Looking in detail at one of the world’s key markets, Route Profile provides an insight into the evolution of air services. Here, The Blue Swan Daily looks at the largest city pair between continental North America and Asia based on non-stop seat capacity… Tokyo – Los Angeles.
- The Tokyo – Los Angeles city pair is the largest market between continental North America and Asia based on non-stop seat capacity;
- In 2008, no airline had more than a daily service between Tokyo and Los Angeles, but less than ten years on ANA now has three flights per day on the city pair;
- From fragmentation to today’s joint venture definition – a decade ago saw seven daily Tokyo-Los Angeles flights from seven airlines;
- ANA’s introduction of a second daily Tokyo Narita-Los Angeles flight appears to be a textbook case about the A380’s market opportunity.
Over the past decade the market’s changes reflect the state of the trans-pacific market and wider aviation trends. 2008 saw seven daily flights from seven airlines while 2018 sees nine daily flights from four entities: the ANA-United and JAL-American JVs and then Delta and Singapore Airlines. JV concentration has grown. Two fifth freedom operators have exited.
ANA’s launch in Oct-2017 of a second daily Tokyo Narita-Los Angeles flight added to its existing Tokyo Haneda-Los Angeles service, giving ANA three daily flights between Tokyo and Los Angeles. This gives ANA more flights than any other operator, but the more remarkable aspect is that a single airline has such a presence. In 2008, no airline had more than a daily service between Tokyo and Los Angeles.
By 2013, ANA had two daily flights between Tokyo and Los Angeles. So too did Delta, but Delta subsequently decreased its presence to a single daily flight. American added Tokyo Haneda-Los Angeles service to supplement existing Tokyo Narita-Los Angeles service, giving American two daily flights.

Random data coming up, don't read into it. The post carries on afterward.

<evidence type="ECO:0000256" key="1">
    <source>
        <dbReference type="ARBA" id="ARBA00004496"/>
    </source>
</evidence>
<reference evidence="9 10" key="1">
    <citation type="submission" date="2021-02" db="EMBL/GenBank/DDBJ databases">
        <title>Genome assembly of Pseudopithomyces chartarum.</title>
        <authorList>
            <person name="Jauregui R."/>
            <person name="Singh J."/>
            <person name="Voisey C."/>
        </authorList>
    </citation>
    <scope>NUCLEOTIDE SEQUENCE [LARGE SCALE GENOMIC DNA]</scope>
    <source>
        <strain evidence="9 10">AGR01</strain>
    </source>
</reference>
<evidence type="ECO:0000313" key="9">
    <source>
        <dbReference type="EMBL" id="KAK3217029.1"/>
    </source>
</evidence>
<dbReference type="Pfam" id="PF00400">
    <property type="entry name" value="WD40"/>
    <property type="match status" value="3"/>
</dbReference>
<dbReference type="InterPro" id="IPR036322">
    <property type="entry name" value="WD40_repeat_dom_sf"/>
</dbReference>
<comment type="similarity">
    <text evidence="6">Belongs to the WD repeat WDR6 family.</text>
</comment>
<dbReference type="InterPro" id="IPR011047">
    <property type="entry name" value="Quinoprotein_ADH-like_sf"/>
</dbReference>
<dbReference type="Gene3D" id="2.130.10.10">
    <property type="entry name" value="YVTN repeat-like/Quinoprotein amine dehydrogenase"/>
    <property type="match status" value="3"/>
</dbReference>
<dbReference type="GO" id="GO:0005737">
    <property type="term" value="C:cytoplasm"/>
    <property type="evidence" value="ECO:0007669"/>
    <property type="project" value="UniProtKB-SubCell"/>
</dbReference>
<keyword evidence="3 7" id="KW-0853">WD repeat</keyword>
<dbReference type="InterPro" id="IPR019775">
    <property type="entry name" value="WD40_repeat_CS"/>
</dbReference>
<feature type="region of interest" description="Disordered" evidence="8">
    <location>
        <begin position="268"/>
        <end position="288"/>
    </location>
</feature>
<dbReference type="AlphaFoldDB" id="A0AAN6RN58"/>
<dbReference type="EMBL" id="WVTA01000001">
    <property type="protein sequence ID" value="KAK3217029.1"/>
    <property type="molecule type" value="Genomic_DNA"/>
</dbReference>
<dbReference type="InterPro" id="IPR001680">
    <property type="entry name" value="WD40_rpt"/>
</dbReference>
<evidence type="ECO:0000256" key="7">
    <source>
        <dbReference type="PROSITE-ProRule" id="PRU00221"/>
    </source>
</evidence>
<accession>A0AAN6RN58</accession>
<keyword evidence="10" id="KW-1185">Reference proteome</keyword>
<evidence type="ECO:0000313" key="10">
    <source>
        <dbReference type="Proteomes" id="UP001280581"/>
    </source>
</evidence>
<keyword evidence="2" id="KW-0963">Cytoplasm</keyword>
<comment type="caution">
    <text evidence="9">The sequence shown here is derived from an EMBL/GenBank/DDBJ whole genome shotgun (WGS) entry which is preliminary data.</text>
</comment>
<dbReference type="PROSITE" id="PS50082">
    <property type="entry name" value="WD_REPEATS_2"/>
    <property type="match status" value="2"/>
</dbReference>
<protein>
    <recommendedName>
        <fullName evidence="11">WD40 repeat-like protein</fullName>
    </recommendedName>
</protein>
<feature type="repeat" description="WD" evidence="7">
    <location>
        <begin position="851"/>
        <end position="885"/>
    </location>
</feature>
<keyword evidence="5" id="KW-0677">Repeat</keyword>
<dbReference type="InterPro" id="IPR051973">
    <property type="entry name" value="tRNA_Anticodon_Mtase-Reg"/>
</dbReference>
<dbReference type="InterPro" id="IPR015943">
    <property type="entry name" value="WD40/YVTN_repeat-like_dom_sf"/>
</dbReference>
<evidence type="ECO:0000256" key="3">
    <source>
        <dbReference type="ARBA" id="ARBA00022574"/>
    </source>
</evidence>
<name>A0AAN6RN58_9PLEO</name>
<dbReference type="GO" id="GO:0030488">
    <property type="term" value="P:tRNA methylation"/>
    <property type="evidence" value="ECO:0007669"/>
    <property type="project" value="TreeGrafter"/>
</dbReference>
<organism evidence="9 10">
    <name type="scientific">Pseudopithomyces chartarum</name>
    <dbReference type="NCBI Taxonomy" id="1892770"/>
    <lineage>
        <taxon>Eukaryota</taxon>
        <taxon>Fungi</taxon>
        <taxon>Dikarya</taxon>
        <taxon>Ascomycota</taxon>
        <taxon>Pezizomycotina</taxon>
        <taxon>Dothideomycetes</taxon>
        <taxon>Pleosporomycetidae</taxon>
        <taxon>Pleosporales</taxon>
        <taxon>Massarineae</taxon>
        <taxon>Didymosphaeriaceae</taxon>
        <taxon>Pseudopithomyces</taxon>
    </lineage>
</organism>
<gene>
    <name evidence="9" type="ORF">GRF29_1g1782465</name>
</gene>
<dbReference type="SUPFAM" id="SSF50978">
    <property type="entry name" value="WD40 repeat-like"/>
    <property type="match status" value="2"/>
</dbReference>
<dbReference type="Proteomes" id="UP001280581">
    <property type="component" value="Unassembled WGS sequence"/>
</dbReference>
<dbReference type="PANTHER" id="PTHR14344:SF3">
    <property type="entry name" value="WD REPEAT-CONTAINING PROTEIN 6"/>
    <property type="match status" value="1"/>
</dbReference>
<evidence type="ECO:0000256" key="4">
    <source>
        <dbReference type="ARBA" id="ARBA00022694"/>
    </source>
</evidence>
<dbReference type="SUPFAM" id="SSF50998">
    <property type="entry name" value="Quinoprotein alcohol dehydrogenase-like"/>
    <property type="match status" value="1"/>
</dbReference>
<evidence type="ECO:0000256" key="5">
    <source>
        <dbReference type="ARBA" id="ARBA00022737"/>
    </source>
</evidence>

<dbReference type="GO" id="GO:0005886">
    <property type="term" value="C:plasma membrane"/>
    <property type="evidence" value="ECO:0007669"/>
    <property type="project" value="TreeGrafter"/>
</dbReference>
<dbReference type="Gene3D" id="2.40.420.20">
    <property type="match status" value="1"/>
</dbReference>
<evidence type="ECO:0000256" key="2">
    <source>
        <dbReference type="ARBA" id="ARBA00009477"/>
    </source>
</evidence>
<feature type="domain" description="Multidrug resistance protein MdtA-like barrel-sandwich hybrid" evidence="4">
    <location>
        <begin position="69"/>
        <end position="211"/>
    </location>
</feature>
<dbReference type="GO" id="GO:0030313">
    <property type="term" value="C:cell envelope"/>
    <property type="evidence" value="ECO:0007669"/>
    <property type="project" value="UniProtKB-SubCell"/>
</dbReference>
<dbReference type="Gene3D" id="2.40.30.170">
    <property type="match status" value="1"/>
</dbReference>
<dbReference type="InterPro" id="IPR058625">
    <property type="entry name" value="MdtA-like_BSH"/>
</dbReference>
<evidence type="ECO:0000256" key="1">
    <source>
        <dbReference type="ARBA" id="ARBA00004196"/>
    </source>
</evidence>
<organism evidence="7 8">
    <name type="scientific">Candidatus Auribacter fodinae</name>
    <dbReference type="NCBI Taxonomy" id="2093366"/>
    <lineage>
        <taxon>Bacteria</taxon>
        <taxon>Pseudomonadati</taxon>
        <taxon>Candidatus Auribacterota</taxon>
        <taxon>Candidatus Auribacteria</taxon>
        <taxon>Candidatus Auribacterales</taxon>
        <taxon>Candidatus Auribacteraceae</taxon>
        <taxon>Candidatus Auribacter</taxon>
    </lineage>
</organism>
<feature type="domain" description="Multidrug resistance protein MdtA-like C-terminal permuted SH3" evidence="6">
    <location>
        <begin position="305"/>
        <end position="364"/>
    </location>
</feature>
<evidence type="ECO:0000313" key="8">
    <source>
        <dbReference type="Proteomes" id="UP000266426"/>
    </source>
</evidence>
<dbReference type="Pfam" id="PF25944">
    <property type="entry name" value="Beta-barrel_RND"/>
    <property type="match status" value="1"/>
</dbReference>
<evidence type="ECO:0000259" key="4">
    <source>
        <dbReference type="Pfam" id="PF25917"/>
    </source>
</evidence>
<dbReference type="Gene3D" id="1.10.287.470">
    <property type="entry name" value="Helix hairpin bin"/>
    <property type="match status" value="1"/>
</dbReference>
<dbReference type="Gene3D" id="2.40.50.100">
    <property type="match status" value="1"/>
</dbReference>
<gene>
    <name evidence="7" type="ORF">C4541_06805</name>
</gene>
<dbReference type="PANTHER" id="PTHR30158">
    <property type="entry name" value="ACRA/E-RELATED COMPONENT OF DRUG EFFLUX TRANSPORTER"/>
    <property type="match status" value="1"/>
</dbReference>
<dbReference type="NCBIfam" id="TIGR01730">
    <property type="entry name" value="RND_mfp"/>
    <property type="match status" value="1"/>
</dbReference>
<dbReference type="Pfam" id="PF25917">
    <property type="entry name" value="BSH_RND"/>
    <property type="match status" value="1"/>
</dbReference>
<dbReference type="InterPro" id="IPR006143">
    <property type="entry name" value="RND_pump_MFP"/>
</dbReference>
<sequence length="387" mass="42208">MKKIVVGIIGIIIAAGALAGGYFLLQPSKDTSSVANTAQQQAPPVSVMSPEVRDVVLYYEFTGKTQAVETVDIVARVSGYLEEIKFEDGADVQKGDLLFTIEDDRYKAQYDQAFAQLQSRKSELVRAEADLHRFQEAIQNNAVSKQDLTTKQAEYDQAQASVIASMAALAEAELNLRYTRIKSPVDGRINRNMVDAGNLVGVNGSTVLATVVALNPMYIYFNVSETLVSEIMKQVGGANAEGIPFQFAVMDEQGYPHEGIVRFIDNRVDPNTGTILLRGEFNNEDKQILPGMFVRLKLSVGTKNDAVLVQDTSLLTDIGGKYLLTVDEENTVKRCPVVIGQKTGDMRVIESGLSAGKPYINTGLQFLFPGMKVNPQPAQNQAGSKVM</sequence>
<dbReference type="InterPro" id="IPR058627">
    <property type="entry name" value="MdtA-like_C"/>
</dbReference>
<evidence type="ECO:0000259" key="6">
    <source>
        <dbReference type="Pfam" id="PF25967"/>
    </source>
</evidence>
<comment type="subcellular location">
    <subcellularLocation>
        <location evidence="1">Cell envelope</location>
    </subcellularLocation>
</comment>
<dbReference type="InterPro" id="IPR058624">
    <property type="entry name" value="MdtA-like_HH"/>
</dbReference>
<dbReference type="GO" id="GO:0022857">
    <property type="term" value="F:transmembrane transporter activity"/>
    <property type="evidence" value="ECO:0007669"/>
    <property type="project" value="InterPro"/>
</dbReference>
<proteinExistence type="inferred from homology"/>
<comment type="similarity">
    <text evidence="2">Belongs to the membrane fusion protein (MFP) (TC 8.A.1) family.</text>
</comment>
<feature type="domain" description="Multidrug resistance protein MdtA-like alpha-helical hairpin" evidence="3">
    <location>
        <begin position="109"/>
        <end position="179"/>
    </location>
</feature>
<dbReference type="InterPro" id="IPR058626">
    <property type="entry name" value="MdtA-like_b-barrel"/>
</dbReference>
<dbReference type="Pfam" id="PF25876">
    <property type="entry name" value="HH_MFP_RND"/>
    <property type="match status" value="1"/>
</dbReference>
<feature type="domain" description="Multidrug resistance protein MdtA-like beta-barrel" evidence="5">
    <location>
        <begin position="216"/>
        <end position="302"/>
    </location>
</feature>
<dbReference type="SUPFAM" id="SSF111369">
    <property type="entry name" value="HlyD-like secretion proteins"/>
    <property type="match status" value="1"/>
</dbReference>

Over the past decade, the Tokyo-Los Angeles market has seen three fifth freedom operators, only one of which remains. Korean Air exited and instead used its fifth freedom traffic rights to serve Tokyo-Honolulu. Malaysia Airlines had a brief service from Kuala Lumpur to Los Angeles via Tokyo, with the Tokyo stop replacing a previous routing through Taipei. Malaysia exited Los Angeles as part of a wider and drastic network reduction.
Singapore Airlines has remained with a daily service. Capacity peaked in 2012 with A380 deployment. However SIA commenced reconfiguration works to add more premium seats, increasing revenue opportunity but decreasing capacity. This followed SIA’s decision to end non-stop ultra-long-haul, all-premium A340-500 services to Los Angeles and Newark.
SIA’s introduction of Singapore-San Francisco non-stop A350-900 service was followed by a wider network re-jig that saw SIA replace the A380 on Tokyo-Los Angeles with a 777-300ER, further decreasing capacity. SIA’s 2018 capacity presence on Tokyo-Los Angeles is 56% its peak in 2012 with high-density A380s.
Some airlines might be interested in fifth freedom services from Tokyo to Los Angeles, but Japan generally restricts access to the Tokyo market. Garuda Indonesia was hoping to launch a Los Angeles service via Tokyo but could not attain daily traffic rights. In comparison, a number of airlines have access to fifth freedom traffic rights out of Osaka Kansai, which ANA and JAL do not serve as well as they do Tokyo. However the Osaka market is not as high-yielding, and so far has not generated interest.
A decade ago saw seven daily Tokyo-Los Angeles flights from seven airlines. The implementation of the American-JAL and United-ANA joint-ventures lead the change in market dynamics. 2013 saw 8.5 daily Tokyo-Los Angeles flights, but across six competitors (the JV partners American-JAL, United-ANA and then individual airlines of Delta, Malaysia and SIA). 59% of flights were under a JV.
2018 has seen more frequency growth with nine daily flights available. But 78% of these are from either the American-JAL or United-ANA JVs. Competition over the past decade has effectively been reduced from seven entities to four: American-JAL, United-ANA, Delta and Singapore Airlines.
ANA’s introduction of a second daily Tokyo Narita-Los Angeles flight appears to be a textbook case about the A380’s market opportunity. ANA’s two Tokyo Narita-Los Angeles flights depart Tokyo exactly one hour apart, and then depart Los Angeles again one hour apart.
There is thus an argument that the two flights, both on 777-300ERs, should be combined to an A380 service. This may suit the passenger profile of the service, but an A380 would fall short on cargo space, a significant revenue contribution out of Asia.
Flight times mean that a single aircraft cannot operate a daily Tokyo-Los Angeles-Tokyo rotation. Further aircraft would be required, meaning ANA would have to find other A380 opportunities across its network – none of which may present themselves the same way Tokyo-Los Angeles does.
ANA will take delivery of three A380s but for service to Hawaii, which necessitates a more leisure-oriented configuration than Los Angeles.